A Streetcar Named Desire

You may not know this, but when it comes to sex, you have something in common with a car. Now, human sexuality is way more complex than a simple machine and each person’s sexuality is different, but one thing we all have in common is that we all have accelerators and we all have brakes. 

The accelerator is a part of us that is constantly scanning our environment for sexual information. Much of the time, we don’t even know it’s running. It sits in the background waiting for a sight, sound, touch, taste, or thought that might turn us on and start us down the road of sexual arousal. Different experiences and situations push our accelerators softer or harder, affecting how quickly and easily our motors start turning and we become aroused.

Have you ever been in the middle of a hot sexual moment, all revved up, running on all cylinders, when something happens to stop you in your tracks? Yup, those were the brakes. Maybe it was one of your children knocking on the bedroom door saying “I’m thirsty”. Or maybe it was a loud noise? A certain smell? Or maybe it was something more internal? Like worrying about how your body looks, or worrying that you won’t “get it up” or have an orgasm?

Each of us has a different set of accelerators and brakes. Some are very sensitive and some are not very sensitive at all. Sensitive accelerators mean we are able to become aroused fairly easily and quickly. Sensitive brakes mean we are more likely to have something reduce our arousal. This combination of sexual excitation (accelerator) and sexual inhibition (brakes) make us our unique sexual selves. And, if you want to be fancy, you can refer to it as the dual control model of sexual response.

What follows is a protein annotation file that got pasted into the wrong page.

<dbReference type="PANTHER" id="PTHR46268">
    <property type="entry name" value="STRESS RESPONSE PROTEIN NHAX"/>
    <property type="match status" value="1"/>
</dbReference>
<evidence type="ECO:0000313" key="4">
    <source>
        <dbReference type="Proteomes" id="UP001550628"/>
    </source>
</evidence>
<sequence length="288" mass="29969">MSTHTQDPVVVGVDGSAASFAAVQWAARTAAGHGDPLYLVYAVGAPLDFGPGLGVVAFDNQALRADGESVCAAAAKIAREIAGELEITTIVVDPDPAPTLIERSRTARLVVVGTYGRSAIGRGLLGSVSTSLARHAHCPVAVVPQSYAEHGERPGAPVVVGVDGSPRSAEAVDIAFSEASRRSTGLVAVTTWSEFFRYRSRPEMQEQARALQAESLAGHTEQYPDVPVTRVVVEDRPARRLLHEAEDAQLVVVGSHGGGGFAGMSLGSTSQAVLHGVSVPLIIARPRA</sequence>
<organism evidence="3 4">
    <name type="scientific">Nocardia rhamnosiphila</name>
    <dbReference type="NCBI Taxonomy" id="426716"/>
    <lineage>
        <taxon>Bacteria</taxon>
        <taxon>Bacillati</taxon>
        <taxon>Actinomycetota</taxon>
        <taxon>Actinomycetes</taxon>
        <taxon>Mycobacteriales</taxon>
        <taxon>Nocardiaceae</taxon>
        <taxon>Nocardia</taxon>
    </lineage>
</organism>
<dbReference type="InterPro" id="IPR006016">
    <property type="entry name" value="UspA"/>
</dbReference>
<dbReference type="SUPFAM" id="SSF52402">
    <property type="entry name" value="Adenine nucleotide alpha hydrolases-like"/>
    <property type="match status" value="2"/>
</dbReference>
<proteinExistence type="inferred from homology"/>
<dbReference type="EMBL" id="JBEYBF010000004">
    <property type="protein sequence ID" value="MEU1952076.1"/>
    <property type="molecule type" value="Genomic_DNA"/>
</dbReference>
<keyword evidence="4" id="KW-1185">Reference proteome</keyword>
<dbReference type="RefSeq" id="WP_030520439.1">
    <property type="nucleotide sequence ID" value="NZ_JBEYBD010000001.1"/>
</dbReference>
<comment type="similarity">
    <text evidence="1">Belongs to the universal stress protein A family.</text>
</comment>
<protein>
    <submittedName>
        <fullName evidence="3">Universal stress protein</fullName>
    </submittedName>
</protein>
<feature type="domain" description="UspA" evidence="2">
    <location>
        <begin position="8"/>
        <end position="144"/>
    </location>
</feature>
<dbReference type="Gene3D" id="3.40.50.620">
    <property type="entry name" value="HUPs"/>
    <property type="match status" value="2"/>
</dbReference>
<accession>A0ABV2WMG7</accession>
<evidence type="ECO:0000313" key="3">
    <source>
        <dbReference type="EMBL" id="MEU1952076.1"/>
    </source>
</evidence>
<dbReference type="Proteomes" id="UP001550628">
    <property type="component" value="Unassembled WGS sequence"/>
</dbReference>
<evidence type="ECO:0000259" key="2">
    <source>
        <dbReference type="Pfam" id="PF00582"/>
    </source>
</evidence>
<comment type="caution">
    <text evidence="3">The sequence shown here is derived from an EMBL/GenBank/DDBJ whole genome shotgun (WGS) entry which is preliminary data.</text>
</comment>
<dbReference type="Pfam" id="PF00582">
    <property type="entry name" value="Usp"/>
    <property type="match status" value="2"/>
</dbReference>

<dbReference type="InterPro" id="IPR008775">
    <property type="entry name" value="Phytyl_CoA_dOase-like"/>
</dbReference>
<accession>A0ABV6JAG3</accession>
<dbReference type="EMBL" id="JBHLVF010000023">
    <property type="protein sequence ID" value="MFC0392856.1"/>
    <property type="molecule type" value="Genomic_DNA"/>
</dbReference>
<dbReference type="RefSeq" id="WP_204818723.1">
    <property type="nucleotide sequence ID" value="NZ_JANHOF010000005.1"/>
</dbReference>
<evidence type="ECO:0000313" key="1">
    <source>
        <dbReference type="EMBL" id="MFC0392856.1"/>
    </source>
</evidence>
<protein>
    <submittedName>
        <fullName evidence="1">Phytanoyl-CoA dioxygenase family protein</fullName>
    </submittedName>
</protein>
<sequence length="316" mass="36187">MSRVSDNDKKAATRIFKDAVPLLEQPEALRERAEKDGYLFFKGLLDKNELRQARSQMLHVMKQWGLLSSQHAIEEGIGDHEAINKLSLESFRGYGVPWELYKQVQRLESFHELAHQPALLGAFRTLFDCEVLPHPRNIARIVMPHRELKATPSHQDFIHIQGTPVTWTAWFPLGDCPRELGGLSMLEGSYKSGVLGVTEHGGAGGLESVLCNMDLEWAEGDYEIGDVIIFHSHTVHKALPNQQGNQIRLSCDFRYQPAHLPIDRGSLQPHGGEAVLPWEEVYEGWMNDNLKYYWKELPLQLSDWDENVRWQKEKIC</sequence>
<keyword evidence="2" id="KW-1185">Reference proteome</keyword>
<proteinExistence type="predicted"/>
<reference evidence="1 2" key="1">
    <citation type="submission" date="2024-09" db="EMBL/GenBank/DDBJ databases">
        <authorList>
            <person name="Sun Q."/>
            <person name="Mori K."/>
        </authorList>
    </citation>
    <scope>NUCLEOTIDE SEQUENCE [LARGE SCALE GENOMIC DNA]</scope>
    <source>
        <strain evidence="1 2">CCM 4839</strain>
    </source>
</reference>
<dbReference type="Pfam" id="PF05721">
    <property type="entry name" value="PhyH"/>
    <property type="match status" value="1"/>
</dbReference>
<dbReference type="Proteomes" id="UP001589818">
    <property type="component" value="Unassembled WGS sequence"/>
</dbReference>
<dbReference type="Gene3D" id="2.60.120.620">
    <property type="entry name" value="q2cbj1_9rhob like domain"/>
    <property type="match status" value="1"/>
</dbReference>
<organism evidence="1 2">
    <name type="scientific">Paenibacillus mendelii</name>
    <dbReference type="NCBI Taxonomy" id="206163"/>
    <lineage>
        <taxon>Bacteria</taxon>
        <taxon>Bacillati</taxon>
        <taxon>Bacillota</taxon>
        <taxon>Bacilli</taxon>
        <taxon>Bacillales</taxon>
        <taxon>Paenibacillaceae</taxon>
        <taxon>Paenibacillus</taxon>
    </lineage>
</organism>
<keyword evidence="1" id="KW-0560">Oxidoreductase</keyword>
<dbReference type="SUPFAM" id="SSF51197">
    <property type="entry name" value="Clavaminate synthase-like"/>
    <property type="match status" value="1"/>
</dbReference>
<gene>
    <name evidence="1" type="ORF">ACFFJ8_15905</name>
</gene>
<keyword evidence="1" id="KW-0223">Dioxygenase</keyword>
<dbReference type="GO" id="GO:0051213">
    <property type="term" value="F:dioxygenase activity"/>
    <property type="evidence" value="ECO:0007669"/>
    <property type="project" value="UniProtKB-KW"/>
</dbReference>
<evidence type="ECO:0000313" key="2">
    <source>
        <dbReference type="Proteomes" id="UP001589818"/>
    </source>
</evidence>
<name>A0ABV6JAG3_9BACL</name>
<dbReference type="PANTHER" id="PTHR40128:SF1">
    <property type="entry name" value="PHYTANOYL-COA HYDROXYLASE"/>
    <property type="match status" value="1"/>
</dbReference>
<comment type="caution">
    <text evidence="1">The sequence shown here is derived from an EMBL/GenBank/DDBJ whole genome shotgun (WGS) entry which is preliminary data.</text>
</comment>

Take a minute to ask yourself: How sensitive is my accelerator? How sensitive are my brakes? What are the things that push my accelerator? And what hits my brakes? What about your partner? I encourage you to talk with your partner about their accelerator and brakes and about your accelerator and brakes. You each may discover some new and critical information!

If you want to know more about this dual control model of sexual response, I highly recommend this book:

Nagoski, E. (2015). Come as you are. Simon & Schuster.

–Matt Todd MA, LCMHCA

Matt Todd, MA, LCMHCA is a Licensed Clinical Mental Health Counselor Associate in North Carolina, and is currently accruing hours toward full licensure. To schedule an appointment with Matt or any of the therapists at Carolina Sexual Wellness Center, call 919-297-8322.

Matt Todd

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